By Marwaan Macan-Markar –
Billboards promise a futuristic paradise on the road that leads to this sleepy fishing town on Sri Lanka’s southern coast. Smiling pictures of the country’s president, Mahinda Rajapaksa, appear on most of them. Others include his siblings or sons — members of the large Rajapaksa clan who hail from this region and effectively run post-conflict Sri Lanka.
A short distance from Hambantota, about 190km from the capital Colombo, are early signs of the planned transformation of this flat terrain of shrubs and forests teeming with wildlife. An international airport has been carved out of a jungle inhabited by elephants. A gleaming cricket stadium now rises out of a dust bowl. The centerpiece of this Rajapaksa-led development model is a massive new harbor.
The president, after whom both the airport and port are named, is receiving kudos from devout voters here. “The president is the lifeblood of this area. Look at Hambantota, it is even better than Colombo,” remarked convenience store owner Sujith Sayakkara, 33. “Before, this place was nothing more than shrub jungle.”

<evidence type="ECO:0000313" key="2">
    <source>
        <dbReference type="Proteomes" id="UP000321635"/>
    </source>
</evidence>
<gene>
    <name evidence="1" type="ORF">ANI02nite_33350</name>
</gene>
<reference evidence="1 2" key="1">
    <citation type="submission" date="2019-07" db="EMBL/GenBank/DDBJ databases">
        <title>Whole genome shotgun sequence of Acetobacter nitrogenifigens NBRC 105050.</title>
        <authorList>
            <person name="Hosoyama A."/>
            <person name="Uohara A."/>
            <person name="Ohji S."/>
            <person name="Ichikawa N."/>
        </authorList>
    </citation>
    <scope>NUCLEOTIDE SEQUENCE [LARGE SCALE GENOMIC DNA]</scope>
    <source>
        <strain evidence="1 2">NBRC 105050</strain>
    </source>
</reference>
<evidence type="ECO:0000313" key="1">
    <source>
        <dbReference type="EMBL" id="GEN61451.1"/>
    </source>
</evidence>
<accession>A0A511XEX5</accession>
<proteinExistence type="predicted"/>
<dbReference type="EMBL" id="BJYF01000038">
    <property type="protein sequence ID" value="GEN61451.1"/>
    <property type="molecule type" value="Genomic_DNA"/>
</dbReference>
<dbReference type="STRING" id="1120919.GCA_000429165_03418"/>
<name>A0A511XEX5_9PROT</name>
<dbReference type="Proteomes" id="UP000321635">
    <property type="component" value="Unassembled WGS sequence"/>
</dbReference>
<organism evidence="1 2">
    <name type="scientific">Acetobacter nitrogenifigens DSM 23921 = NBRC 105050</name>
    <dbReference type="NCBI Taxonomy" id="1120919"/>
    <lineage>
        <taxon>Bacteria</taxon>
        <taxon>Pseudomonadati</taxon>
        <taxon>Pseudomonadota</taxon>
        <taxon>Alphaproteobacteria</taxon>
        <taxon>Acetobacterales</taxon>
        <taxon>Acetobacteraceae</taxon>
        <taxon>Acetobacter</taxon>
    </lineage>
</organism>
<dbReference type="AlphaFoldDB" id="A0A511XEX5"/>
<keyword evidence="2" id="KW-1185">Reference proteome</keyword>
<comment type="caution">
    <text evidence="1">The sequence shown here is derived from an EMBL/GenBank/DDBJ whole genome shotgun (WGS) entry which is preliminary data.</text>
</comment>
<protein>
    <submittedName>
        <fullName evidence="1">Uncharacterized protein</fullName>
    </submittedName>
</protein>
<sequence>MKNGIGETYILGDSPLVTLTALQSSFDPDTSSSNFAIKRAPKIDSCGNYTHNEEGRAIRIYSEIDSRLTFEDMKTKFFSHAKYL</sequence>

He also has China to thank. The Magampura Mahinda Rajapaksa Port is the result of loans from the Asian giant. The first phase of the port, costing $320 million, taps Hambantota’s strategic location in the Indian Ocean, just next to one of the world’s busiest shipping lanes, traversed by 70,000 vessels annually.
Read more in the Nikkei Asian Review